The lowdown on cruelty-free beauty: What you need to know

Author: Nicole Whittle

Read Time:   |  5th February 2020

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Want to go vegan with your beauty routine? Confused about what cruelty-free really means? Beauty blogger Nicole Whittle has all the answers.


A cruelty-free product is made without animal testing. Sounds simple, right? But there are so many factors that need to be considered — including suppliers used and where products are sold. Additionally, many ethical shoppers expect a company’s parent company to be cruelty-free. But that’s not always the case.

Is a cruelty-free product also vegan?

If you’re new to this, there’s a good chance you think vegan and cruelty-free are one and the same. After all, how can you kill an animal and still create a cruelty-free product?

Frustratingly, when it comes to beauty you have to look at these terms separately; a vegan product is made without animal-derived ingredients. A cruelty-free product is made without animal testing. As an ethical shopper, you’ll want your products to be both!

Didn’t we ban animal testing?

We had a huge victory in 2013 when the EU banned animal testing for cosmetic purposes. Whilst this was a great step forward, it’s led to a lot of confusion. Surely everything on our shelves is now cruelty-free?

Unfortunately, there are territories where animal-testing for cosmetic purposes is legally required. One of the most controversial territories is China, whose laws require foreign cosmetic companies to consent to having their products tested on animals to be sold in stores. Whilst their laws have recently started evolving, companies selling in China are widely considered not cruelty-free.

Some companies selling in China will still insist that they are ‘against animal testing’ as they don’t test on animals, the Chinese health authorities do. Others will sell on shelves in China and insist that they have found a way around the animal testing laws. Whilst there are ways around premarket animal testing for some products, any product can be pulled off the shelf for postmarket animal testing.


How can I tell if a product is cruelty-free?

Leaping Bunny by Cruelty Free International and Beauty Without Bunnies by PETA are the two most common certifications in the UK.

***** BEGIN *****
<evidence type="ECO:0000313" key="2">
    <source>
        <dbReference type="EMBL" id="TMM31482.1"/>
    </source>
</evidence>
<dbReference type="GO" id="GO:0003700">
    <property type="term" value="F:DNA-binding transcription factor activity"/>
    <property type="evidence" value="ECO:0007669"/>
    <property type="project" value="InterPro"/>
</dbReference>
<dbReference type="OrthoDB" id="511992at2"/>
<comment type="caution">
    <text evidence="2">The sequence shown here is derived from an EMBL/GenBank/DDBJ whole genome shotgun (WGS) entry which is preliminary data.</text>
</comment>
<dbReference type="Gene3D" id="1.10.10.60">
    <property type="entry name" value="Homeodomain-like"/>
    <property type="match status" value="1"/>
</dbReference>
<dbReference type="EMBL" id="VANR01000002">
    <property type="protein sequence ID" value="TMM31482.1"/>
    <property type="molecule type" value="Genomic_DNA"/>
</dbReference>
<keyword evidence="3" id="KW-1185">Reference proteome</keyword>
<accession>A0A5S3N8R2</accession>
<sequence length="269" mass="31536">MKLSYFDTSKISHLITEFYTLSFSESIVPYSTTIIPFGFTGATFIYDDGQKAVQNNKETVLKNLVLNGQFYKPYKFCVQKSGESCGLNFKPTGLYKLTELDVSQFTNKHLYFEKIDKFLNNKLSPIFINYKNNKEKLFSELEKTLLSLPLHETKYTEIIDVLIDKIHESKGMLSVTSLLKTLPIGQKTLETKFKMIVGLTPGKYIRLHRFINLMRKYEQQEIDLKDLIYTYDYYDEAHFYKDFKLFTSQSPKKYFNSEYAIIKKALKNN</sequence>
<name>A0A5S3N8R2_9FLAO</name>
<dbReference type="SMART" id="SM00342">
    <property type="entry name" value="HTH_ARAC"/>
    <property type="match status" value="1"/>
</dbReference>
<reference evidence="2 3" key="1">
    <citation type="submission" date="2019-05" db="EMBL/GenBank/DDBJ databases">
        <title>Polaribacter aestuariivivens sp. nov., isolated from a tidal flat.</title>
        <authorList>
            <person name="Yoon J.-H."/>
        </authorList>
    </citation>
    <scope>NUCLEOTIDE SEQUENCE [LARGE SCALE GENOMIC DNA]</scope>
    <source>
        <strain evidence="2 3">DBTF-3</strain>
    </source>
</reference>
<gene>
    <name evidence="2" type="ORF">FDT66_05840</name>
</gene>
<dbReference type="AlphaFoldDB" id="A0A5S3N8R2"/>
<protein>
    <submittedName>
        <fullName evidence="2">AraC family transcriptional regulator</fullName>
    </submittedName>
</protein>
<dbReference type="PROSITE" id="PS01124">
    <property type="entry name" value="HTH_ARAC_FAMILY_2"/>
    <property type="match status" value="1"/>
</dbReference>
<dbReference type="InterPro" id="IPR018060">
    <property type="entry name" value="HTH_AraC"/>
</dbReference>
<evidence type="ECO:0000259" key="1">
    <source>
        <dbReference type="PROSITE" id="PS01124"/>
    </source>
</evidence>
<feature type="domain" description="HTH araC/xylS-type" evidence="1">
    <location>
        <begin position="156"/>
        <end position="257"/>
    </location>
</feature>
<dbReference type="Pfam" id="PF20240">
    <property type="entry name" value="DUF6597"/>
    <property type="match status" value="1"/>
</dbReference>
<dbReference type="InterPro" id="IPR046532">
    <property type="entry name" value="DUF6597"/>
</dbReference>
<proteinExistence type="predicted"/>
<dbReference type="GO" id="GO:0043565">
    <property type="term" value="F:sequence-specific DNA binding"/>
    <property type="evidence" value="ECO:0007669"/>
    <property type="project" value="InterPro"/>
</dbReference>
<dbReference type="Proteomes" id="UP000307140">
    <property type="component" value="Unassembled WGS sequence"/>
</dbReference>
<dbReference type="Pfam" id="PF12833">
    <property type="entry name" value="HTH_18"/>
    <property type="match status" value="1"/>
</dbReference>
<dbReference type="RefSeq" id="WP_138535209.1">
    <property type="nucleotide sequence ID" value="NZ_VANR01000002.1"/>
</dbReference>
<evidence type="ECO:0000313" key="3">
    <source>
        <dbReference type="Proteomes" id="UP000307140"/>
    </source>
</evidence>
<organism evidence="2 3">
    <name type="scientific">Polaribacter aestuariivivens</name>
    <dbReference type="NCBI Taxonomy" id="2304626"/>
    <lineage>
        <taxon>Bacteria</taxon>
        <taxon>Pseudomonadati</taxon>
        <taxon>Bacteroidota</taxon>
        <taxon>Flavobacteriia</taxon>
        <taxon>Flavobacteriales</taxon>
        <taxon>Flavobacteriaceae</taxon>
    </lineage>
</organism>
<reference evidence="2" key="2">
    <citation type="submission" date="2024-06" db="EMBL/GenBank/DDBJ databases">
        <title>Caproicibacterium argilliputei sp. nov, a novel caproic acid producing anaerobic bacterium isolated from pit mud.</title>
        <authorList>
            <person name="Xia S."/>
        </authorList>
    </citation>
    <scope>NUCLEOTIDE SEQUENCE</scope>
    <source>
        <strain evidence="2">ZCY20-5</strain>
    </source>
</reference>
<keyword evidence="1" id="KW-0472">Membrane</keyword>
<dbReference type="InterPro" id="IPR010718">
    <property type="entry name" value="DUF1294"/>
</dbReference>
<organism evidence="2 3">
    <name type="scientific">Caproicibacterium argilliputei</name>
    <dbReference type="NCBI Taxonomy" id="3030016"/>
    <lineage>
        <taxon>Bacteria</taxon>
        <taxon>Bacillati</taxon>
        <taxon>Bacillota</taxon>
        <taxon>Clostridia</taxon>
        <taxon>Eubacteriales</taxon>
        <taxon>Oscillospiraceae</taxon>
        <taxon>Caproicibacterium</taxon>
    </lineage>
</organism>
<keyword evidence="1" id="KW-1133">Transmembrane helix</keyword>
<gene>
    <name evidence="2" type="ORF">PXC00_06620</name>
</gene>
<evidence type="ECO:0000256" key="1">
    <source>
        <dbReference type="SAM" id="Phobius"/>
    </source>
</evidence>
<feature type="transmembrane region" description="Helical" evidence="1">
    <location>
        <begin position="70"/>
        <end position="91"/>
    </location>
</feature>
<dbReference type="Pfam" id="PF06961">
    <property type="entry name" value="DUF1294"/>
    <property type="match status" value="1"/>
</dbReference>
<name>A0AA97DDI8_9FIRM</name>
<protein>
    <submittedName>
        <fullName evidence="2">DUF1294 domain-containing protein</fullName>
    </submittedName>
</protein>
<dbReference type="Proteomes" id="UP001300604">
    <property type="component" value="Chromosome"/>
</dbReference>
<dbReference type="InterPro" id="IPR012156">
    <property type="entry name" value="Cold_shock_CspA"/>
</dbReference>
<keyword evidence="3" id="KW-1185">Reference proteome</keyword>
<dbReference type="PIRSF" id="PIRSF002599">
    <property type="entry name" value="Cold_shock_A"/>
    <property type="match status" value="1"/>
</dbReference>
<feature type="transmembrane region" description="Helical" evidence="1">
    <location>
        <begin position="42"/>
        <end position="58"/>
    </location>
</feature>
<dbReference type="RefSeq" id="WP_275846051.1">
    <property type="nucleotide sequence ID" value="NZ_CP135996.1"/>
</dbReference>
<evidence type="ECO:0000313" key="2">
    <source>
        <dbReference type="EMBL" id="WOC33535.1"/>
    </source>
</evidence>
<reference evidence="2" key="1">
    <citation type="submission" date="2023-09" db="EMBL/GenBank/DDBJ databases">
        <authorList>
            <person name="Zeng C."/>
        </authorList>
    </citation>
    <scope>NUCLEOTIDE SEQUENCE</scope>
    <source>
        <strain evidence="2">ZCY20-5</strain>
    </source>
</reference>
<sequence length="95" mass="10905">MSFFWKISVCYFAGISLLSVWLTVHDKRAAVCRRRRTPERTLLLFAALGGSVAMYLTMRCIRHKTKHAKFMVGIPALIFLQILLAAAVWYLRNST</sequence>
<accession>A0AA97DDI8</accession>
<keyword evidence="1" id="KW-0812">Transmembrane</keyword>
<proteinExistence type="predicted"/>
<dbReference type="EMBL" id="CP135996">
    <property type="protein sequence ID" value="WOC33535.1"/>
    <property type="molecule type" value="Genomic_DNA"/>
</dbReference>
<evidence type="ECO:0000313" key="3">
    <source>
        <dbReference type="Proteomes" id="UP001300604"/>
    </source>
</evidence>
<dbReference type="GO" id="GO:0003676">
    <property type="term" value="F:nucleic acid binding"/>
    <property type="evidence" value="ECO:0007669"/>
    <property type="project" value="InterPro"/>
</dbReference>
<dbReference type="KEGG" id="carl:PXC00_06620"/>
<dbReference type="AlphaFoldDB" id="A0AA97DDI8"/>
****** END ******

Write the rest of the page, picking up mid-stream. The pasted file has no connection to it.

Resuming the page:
Leaping Bunny is famed for its high standards and thorough checks, meanwhile PETA’s Beauty Without Bunnies is awarded to companies that submit a statement confirming that they’re cruelty-free. Recently, PETA have been known to award cruelty-free status to brands that sell in China — much to the frustration of committed cruelty-free shoppers.

There are heaps of online stores that can help you shop ethically, such as Wearth London.

Beyond all this, cruelty-free certifications aren’t the be-all and end-all. For example, LUSH — a company famed for its animal rights — is not certified cruelty-free. Instead, they have thorough in-house policies and exercise transparency. Additionally, plenty of small business with core vegan ethics aren’t able to afford the cost of a cruelty-free certification so early in their journey.

If you’re uncertain whether a brand is cruelty-free, Google (or Ecosia) it. Unless you know exactly what you’re looking for, don’t check a brand’s statement — these can be misleading. Instead look for cruelty-free evaluations from Logical Harmony, Ethical Elephant or Cruelty Free Kitty. These bloggers are valued for their thorough and transparent cruelty-free evaluations.

Where can I buy cruelty-free beauty?

Thanks to the rise of ethical shoppers, cruelty-free and vegan beauty products are now commonplace on the high street. All Superdrug own brand beauty products are cruelty-free. They also stock favourites like Noughty haircare, MUA make-up and e.l.f cosmetics. Boots recently expanded their offering, and now sell Umberto Giannini, Sukin and Upcircle.

Cruelty-free products can also be found in Holland & Barrett, TK Maxx and Marks & Spencers. Additionally, there are tonnes of online stores that can help you shop ethically. This includes The Cruelty Free Beauty Box, Greener Beauty, Wearth London and Plastic Freedom.

Just remember, going vegan and cruelty-free with your whole lifestyle can take time — so go easy on yourself and do your research. It’s also worth joining Facebook groups like Vegan Beauty UK for support from others on a similar path.

Vegan Beauty Girl’s 3 Best Buys

1 Sukin Foaming Facial Cleanser (£7.95)


For me, Sukin have been a reliable skincare brand for years. Not only are they fully vegan and cruelty-free but they’re also carbon neutral. A little goes a long way with this gentle formula — I find this cleanser lasts for ages.

2 Lush shampoo bar (£8)

Once upon a time, shampoo bars marked a beauty sacrifice made by vegans and eco-warriors alike. Nowadays, Lush have their formulas so fine-tuned that you’ll find your best hair through the right shampoo bar.

3 Matte Lipsticks (£1.50)

Last year MUA fully transformed their line to become 100% vegan and cruelty-free. Now their reformulated matte lipsticks are completely beeswax-free and still cheap-as-chips at £1.50.

Nicole Whittle, better known as Vegan Beauty Girl, works hard to make living ethically as easy as possible. She’s been vegan for over 12 years and loves to share tips on veganising beauty products. @veganbeautygirl

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